What a great movie! By the time this was made, John Wayne and Maureen O'Hara had made several films together and you can just SEE the chemistry that comes from being friends. They take on each other toe-to-toe from beginning to end, and the entire supporting cast is along for the ride. The one disappointment with this is the subplot, which mostly gets buried and could have had so much more opportunity. But if wild romantic comedy mixed with good ol' boy shoot 'em up Westerns is your idea of a good time, jump on board the stage, folks...McClintock! delivers.

    Was this review helpful? Yes  No   Report this review
  • Anonymous

    Posted October 1, 2010

    Widescreen, Beautifully Restored

    The other reviews before mine were written before this movie was released on 11 Oct. Barnes & Noble have the wrong tech info for this movie. Look closely at the pic and you will see Widescreen , second line from the top. I bought this movie today, and it is true widescreen and has been beautifully restored, the colors are awesome. The many xtras are truly wonderful, Maureen O'Hara gives many comments about the picture. Plus many other surprizes. This movie is released from the Wayne family and is finally, truly a great viewing experience.

    Was this review helpful? Yes  No   Report this review
  • Anonymous

    Posted October 1, 2010

    Awesome

    I LOVED this movie when I was younger. I'm only 15, so most people I know don't understand me when I tell them what my all time favorite movie is. This is it.

    Was this review helpful? Yes  No   Report this review
  • Anonymous

    Posted October 1, 2010

    FUNNY!

    I thought I wouldn't really like this movie, but I ended up loving it. I thought it was sooooooo funny and John Wayne was great in his roll. I'm not a big fan of old western movies but I loved this one. I recommend this movie to anyone who loves comedy.

    Was this review helpful? Yes  No   Report this review
  • Anonymous

    Posted October 1, 2010

    Great Movie, Poor DVD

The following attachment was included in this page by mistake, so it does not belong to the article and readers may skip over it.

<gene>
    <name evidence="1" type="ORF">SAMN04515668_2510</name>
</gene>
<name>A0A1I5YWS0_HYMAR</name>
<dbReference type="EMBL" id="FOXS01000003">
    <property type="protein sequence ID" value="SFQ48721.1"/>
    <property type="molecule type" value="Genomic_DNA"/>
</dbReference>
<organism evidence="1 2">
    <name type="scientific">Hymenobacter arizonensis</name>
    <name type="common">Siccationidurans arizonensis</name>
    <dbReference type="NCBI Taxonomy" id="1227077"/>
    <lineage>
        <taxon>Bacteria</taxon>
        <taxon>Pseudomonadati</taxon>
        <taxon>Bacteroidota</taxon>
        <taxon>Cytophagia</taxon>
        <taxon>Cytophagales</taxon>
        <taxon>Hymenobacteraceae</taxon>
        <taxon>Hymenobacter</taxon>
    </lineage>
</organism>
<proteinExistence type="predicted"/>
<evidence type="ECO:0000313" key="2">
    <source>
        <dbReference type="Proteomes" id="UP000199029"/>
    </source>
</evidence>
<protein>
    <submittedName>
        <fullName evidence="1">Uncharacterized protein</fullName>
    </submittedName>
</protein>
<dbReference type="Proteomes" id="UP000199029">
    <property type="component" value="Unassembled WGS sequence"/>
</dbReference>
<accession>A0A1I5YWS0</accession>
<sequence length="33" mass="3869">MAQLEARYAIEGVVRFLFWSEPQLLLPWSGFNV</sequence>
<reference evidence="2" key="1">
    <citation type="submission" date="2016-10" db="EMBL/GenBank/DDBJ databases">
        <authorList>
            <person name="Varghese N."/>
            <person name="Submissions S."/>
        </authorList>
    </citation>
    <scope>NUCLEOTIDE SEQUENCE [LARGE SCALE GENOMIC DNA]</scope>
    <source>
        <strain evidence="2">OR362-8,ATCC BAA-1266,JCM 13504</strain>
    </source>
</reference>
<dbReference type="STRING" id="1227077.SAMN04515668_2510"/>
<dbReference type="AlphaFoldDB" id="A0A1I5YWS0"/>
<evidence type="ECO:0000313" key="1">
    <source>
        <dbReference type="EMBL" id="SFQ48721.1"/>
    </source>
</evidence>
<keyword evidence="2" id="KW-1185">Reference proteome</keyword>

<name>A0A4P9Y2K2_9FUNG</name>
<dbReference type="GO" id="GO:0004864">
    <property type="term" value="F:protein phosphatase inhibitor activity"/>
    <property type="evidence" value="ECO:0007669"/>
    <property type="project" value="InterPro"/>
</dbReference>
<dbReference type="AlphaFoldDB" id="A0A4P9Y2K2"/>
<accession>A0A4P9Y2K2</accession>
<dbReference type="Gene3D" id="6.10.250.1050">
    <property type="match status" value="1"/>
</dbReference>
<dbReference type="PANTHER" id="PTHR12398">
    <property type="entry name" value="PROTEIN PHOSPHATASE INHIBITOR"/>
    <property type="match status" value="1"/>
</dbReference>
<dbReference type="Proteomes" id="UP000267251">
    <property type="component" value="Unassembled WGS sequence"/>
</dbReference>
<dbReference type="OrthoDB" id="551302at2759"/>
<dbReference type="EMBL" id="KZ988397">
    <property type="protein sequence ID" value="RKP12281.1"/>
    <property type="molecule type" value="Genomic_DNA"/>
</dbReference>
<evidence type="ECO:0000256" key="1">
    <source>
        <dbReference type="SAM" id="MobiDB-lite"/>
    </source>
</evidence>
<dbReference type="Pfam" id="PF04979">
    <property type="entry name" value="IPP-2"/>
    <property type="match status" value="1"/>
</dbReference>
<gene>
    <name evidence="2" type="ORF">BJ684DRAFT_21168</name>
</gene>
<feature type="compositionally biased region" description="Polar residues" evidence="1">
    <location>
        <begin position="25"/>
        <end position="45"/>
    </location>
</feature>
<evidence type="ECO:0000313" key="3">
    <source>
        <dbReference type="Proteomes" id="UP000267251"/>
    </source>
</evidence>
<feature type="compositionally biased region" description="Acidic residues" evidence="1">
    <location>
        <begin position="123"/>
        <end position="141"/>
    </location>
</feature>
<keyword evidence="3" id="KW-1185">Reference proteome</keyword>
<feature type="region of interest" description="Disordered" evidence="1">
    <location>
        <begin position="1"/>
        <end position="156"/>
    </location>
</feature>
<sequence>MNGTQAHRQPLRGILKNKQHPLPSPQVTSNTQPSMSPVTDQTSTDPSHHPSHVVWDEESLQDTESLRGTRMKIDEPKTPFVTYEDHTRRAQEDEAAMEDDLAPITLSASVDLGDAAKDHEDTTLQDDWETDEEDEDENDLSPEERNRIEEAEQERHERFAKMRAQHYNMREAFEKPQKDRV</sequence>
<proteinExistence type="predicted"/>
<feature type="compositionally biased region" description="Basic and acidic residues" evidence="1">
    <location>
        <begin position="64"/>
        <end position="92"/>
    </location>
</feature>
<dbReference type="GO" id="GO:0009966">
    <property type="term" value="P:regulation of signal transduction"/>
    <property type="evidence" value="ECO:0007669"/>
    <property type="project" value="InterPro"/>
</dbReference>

I have always loved the movie McLintock, but the DVD quality is very poor. Filled with blurry scenes and lines down the middle of the picture I was disappointed with the production. And the pan and scan feature does not do the movie any justice. They should have made it available in wide screen to prevent faces from being cut in half by the edge of the screen while they talk. Over all, the entire movie is still very enjoyable, as long as you don't pay to close attention to the image quality. I would suggest that every John Wayne lover see this movie. They one unexpected pleasure was the few liner note that include interesting facts about the film and its stars.

    Was this review helpful? Yes  No   Report this review
  • Anonymous

    Posted October 1, 2010

    John Wayne & Maureen O'Hara in one of their Finest Performances

    McLintock! Rocks - It is the finest work done by John Wayne & Maureen O'Hara since The Quiet Man. Their chemistry is explosive. Also special mentions to a bumbling and very funny Jerry Van Dyke,a very handsome Patrick Wayne,and Michael Wayne as the Director. I never thought a Spanking could be so much fun. HAHAHA

    Was this review helpful? Yes  No   Report this review
  • Anonymous

    Posted October 1, 2010

    Pan and Scan

    There are two companies that release this title and both have blown it by only offering Pan and Scan. Hollywood should forbid this butchering of movies, or at least provide a choice! Two stars, only for the movie, not the DVD.

    Was this review helpful? Yes  No   Report this review
  • Anonymous

    Posted May 23, 2012

    No text was provided for this review.

  • Anonymous

    Posted March 16, 2009

    No text was provided for this review.

  • Anonymous

    Posted December 18, 2010

    No text was provided for this review.

  • Anonymous

    Posted December 19, 2010

    No text was provided for this review.

  • Anonymous

    Posted July 25, 2009

    No text was provided for this review.

  • Anonymous

    Posted October 15, 2008

    No text was provided for this review.

  • Anonymous

    Posted July 9, 2010

    No text was provided for this review.

Sort by: Showing all of 14 Customer Reviews